Whitefish Energy, the formerly tiny Montana company that conspicuously secured and lost a $300 million contract to rebuild Puerto Rico’s electrical grid, has found another way to screw over the storm-ravaged island.
While Whitefish Energy’s contract was canceled by the Puerto Rico Electric Power Authority (PREPA), it was supposed to continue restoring power on the island until Nov. 30. However, CNN reported on Monday that Whitefish was halting work before the month’s end over missed payments.
Andy Techmanski, Whitefish’s CEO, told CNN that PREPA had missed $83 million in contractual payments. “We stopped because of the financial situation, lack of payment with PREPA has gotten beyond its maximum threshold and what we can sustain as a business,” Techmanski said.
Techmanski also alleged that PREPA, which was bankrupt before Hurricane Maria hit Puerto Rico in September, owes Whitefish $26 million in payments that were already approved by the power company. Without the payments, a letter from Whitefish said, work on the island could not continue as contractors and subcontractors had not been paid.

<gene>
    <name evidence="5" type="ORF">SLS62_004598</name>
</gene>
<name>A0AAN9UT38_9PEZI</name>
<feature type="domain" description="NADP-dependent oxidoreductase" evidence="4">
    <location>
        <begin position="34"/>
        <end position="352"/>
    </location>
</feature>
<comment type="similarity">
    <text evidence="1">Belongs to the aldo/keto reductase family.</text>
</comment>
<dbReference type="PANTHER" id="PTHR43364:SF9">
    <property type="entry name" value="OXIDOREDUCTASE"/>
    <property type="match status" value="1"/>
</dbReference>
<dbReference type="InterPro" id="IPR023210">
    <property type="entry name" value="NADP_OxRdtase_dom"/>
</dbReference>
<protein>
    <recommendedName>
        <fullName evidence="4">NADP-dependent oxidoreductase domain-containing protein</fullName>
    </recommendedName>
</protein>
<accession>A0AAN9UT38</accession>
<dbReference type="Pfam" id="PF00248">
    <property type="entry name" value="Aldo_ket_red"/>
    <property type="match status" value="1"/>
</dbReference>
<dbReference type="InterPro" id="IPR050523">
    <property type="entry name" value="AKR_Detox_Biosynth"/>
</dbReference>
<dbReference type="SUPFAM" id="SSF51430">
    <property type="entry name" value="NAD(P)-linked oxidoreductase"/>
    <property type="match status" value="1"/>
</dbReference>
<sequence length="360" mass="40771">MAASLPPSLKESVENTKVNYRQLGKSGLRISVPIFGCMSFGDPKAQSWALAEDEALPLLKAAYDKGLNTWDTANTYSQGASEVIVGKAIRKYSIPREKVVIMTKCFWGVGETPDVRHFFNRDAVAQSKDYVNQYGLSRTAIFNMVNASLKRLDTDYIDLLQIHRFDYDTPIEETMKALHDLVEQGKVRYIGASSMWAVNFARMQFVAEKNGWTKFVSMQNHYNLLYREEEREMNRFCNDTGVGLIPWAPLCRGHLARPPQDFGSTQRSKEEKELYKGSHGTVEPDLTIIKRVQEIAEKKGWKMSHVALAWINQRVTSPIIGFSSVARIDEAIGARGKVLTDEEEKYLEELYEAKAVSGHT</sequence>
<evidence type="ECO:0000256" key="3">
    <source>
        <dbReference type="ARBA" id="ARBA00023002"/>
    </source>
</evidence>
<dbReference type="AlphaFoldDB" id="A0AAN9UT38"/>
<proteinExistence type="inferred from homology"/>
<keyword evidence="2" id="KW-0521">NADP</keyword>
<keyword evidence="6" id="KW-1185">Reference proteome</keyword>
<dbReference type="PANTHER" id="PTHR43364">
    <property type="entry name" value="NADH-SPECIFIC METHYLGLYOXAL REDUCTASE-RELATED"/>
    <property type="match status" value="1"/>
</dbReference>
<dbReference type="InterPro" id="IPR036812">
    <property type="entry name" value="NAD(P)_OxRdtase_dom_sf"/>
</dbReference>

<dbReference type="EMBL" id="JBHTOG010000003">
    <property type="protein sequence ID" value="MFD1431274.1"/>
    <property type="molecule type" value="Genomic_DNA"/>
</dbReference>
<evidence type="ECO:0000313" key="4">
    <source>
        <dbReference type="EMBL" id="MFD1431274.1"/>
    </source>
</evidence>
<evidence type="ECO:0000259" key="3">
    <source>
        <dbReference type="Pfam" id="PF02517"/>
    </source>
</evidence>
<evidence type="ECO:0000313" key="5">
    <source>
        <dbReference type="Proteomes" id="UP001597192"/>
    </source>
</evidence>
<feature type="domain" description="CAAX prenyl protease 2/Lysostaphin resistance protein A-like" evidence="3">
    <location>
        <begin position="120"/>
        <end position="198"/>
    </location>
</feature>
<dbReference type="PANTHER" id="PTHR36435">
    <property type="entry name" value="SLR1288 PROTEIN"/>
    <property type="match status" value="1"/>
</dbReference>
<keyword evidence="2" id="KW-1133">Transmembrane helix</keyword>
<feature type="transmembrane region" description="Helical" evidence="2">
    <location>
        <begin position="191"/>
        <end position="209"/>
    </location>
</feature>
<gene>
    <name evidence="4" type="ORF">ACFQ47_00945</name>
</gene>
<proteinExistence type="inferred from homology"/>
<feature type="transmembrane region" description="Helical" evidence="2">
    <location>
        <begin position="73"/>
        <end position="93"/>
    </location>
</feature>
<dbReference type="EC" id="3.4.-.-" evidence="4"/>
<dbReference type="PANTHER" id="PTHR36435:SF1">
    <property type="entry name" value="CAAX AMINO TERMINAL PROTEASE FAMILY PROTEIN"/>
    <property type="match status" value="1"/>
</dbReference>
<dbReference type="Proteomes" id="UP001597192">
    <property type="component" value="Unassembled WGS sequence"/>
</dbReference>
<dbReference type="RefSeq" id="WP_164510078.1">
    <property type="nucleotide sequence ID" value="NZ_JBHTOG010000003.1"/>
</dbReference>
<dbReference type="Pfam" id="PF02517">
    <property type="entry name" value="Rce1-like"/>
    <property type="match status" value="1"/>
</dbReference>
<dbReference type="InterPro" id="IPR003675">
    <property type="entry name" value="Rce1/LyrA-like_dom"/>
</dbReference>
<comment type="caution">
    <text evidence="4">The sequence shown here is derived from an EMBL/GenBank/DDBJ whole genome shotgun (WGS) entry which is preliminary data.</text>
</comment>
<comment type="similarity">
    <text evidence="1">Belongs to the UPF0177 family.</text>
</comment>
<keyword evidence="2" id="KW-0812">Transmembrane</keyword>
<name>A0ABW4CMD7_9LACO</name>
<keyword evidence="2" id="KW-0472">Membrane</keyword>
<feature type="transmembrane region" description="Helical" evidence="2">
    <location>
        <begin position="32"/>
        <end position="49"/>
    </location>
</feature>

Previously, The New York Times reported that contractors, many of whom came from Florida, were paid far less than the amount Whitefish billed. For example, six workers from Kissimmee, FL, earned $42 an hour, plus overtime, while some senior power lineman earned $63 an hour. Whitefish’s contract with PREPA secured $320 an hour per worker plus an additional $80 for food.
On Monday, PREPA confirmed it had stopped paying Whitefish after a subcontractor claimed the Montana firm owed them money. “Faced with this claim, PREPA had to stop the pending payments to Whitefish until the situation with the Whitefish subcontractor is clarified,” the letter said.
In addition abandoning Puerto Rico, even as less than 47% of the island has power, Whitefish demanded $39 million “for anticipated demobilization costs.” Seems like an extremely predatory stipulation for a company whose work was so shoddy it led to at least one major power outage.
“This is what happens when shady contracts are signed without transparency. To this date, we don’t know what Whitefish did and didn’t do,” said Ramon Cruz, a former PREPA regulator, in an email to Bloomberg.